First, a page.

Jewell began her own consulting firm, appropriately named Positive Matters now operating in its eighteenth year. Still building towards that dream, she continues to master as she teaches the three powerful zones of self-determination theory: Autonomy, Competence, and Connectedness.Positive psychologists recognize that in some measure we already possess strengths in all three zones. Our personal improvement goal should be to continue to develop them starting with, at the minimum, a sufficient degree of effectiveness or self-efficacy to get the job done. As a leader, your task is also to spot progress towards them among your reports, colleagues and others acknowledging effort as well as achievement. Self-efficacy is a key competency serving both as a gateway to other key capabilities we might aspire to and as a measure of well-being.

Competent as Louisa is in all three parts of the SDT triad, it is as a connector that she has raised the bar to an extraordinary height. The culmination of that achievement has been the founding of the Canadian Positive Psychology Association (CPPA) in 2012. Hard on the heels of her MAPP designation she brought together researchers and practitioners from around the world to share what they have found to be “where human potential, success and happiness intersect.” That is where I first met Louisa as she was beginning her six amazing years as CPPA president.

The CPPA just held its fourth biennial conference last May – still growing strong and still keeping that important balance between research and practice. None of this could have transpired in the brief months between making the decision to launch the first conference and the actual event, if it were not for the vast and committed network of supporters and volunteers Louisa had steadily built over her years of practice and study. If you’ve ever watched her go through one of her famous “hug” lines you’d know how deeply she acknowledges her connections.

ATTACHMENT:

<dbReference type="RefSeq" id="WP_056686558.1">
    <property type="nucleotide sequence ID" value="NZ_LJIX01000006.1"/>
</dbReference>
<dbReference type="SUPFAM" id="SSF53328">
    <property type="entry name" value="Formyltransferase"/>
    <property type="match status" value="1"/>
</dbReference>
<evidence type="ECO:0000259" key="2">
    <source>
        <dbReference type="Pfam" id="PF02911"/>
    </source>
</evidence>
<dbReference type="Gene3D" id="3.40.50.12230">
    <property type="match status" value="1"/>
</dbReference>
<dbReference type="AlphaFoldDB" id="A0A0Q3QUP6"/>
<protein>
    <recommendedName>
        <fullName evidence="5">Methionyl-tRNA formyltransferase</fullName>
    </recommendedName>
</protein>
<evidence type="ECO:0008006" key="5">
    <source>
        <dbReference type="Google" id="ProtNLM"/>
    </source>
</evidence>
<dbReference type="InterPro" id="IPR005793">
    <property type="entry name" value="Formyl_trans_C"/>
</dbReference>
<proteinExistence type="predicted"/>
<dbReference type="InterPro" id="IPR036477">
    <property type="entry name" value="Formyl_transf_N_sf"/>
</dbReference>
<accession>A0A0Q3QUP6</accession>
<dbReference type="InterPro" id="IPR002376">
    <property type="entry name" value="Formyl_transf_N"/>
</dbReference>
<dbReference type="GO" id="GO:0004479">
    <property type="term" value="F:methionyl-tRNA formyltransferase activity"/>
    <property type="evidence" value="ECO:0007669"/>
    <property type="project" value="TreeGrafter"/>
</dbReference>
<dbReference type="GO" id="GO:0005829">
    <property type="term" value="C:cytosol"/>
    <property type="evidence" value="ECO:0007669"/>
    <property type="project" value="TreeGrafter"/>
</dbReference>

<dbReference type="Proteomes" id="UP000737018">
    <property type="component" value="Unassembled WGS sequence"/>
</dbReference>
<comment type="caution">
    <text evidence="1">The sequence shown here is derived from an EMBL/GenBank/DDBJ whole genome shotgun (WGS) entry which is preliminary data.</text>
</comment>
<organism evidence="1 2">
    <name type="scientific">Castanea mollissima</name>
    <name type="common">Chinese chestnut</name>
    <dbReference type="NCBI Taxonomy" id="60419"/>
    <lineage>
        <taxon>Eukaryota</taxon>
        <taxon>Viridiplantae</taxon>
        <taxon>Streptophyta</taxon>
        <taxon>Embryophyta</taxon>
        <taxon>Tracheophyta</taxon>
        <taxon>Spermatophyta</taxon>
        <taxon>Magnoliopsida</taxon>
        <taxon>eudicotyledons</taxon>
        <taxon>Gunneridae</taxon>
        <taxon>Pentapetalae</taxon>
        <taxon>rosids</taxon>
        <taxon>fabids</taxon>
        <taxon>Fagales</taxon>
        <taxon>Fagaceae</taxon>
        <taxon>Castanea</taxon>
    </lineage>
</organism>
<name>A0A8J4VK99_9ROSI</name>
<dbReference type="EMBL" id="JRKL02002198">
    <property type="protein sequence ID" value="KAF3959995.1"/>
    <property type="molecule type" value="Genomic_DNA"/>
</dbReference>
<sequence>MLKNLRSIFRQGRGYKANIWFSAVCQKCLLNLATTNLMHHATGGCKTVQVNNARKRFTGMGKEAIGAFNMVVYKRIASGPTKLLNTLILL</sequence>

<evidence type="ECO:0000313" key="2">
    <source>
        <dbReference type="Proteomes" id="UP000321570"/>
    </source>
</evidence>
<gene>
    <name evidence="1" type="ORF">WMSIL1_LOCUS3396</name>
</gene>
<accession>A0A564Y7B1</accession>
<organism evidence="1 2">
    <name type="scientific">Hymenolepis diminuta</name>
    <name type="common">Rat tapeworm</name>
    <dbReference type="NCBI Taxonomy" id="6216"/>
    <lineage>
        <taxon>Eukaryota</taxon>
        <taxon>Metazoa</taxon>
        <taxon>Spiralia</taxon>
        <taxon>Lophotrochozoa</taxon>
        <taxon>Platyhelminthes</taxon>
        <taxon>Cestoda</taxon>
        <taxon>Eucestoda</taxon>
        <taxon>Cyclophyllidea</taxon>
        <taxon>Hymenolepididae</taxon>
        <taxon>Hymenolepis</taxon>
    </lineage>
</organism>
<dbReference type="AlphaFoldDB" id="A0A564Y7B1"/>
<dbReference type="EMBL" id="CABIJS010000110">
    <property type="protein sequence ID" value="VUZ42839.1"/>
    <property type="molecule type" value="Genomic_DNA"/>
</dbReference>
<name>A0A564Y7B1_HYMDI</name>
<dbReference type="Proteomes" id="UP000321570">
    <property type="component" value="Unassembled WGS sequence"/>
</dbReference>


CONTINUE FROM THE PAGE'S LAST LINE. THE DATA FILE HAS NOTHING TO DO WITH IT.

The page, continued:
The book provides the reader with a credible blend of practical advice and tested science. Here you’ll find solid support for any confidence builder, although to be sure she attends to the particular kinds of doubt that often plague women in our world. Nevertheless, she notes men too get stuck or derail if for different reasons, Self-doubt is universal. Sadly, because of the “manly” role society has assigned them, many men are reluctant to confront their issues, despite multiple benefits. Wire your Brain for Confidence could offer them a lifeline too.

With Wire your Brain for Confidence Jewell has built a detailed outline of a program that moves systematically from an explanation of the many origins of self-doubt offering examples through the stages of building confidence “muscles,” to dealing with setbacks and new sources of doubt, ignoring confidence sapping distractions and determining when to settle for good enough results or to strive for excellence. Considering the struggles we all face in one domain or another, a little gratitude along the way plus some unequivocal acknowledgment for goals already reached, couldn’t hurt. And yes, that applies to any leaders and colleagues extending the gesture too!



What role does gratitude play in your life? Gratitude Connection monthly and International Institute for Learning, Inc. Senior Vice President, Judith Umlas in her acclaimed books, Grateful Leadership, Using the Power of Acknowledgment to Engage All Your People and Achieve Superior Results and The Power of Acknowledgment will help you see the possibilities.